‘’Our investigation showed that for each extra year of paternal age pregnancy chances exhibit a decrease of 7%’’, highlighted Dr. Fettback. Furthermore, at the age of 45 chances of a man to father a child drop to 35% and these chances are dropping even faster in older ages, indicating that male fertility declines with age.

The effects of female age on human reproduction are more or less known. As for men, even though there is data suggesting that male fertility declines with age, the effects of male age factor are not fully elaborated, explains Dr. Fettback.

According to experts, attention should be paid to the fact that a growing number of men globally are following the trend of older parenthood. In Germany, for example, the average age of married fathers has increased from 31.3 to 33.1 in about 8 years. In England, fathers aged 35-54 accounted for 25% of overall child births. 10 years later this percentage reached about 40%.

Since more and more men are now choosing to become fathers in advanced age, a better understanding of male age factor as well as men’s sperm quality renders quite critical for public health.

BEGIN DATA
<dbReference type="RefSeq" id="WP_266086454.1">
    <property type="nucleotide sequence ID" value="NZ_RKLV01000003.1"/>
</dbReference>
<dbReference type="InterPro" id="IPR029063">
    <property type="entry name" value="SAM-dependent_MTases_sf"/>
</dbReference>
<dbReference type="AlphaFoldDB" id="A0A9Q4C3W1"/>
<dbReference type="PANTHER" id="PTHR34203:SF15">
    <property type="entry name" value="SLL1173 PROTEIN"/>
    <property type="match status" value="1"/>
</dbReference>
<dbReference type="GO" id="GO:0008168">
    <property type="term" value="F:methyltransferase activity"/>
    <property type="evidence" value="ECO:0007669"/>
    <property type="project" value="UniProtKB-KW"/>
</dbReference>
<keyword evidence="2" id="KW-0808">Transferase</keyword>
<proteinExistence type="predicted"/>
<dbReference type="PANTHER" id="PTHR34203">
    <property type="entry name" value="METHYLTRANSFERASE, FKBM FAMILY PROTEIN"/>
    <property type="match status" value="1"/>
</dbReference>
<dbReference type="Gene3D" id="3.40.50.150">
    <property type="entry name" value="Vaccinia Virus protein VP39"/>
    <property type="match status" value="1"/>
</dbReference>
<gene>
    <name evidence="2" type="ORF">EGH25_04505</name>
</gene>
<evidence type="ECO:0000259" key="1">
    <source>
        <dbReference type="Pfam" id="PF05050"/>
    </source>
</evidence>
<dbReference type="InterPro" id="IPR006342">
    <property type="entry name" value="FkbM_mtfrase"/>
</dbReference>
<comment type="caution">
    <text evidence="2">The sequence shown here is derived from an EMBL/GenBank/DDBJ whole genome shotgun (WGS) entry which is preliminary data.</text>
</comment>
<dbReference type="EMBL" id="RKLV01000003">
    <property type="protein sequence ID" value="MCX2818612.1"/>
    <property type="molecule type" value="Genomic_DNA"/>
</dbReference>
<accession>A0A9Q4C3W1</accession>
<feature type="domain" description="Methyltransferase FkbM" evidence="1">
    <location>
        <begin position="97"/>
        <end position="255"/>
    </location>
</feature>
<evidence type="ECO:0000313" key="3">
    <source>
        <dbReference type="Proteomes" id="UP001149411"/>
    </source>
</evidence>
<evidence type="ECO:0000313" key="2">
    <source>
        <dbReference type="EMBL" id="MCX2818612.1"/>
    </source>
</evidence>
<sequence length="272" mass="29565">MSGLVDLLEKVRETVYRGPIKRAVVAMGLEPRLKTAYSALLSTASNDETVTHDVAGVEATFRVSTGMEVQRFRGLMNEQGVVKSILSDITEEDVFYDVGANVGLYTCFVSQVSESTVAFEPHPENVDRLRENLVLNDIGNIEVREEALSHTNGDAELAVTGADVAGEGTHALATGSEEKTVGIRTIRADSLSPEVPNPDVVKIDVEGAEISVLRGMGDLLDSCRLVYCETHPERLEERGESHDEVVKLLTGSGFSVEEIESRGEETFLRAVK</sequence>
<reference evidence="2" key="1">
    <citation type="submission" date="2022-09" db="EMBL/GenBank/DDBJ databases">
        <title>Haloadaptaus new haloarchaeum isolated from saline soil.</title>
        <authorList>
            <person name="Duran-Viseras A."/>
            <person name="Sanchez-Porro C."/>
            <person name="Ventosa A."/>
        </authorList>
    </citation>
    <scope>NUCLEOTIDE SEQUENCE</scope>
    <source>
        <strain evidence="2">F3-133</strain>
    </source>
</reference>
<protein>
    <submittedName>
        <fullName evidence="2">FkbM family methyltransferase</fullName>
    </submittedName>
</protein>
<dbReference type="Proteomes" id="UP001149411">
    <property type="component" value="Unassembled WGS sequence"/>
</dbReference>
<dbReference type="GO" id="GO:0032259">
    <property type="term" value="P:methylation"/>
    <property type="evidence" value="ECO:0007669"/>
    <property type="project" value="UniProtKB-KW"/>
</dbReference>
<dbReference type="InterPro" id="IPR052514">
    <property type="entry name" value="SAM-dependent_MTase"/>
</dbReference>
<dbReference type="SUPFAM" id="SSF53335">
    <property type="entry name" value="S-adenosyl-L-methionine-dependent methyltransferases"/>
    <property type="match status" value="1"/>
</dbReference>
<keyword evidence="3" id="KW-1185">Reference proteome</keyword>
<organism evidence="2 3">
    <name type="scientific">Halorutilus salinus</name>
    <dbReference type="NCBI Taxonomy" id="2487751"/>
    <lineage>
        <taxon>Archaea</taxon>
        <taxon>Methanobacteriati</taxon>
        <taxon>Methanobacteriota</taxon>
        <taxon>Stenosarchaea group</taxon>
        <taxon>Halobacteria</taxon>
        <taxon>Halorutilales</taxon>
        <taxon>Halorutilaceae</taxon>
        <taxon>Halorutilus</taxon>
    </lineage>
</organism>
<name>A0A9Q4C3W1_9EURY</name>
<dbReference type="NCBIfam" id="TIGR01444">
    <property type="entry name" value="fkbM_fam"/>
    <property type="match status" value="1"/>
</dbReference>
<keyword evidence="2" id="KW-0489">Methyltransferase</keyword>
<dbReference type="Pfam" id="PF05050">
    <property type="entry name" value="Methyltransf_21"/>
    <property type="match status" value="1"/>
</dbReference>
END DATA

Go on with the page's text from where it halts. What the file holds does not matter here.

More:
What do you think? What is the ideal age for fathering a child?

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Chemicals threaten male fertility?

Research findings suggest that common chemicals threaten male fertility by affecting sperm quality. Chemicals commonly found in toothpaste, soaps and sunscreens could affect the sperm cells behavior, scientists warn.

chemicals and infertilityFor the first time a study presents evidence of a link between chemicals contained in household products and sperm abnormalities. Researchers report that the chemicals found in abundance in most of every day products may be partly responsible for the steadily increasing male fertility issues in the west world.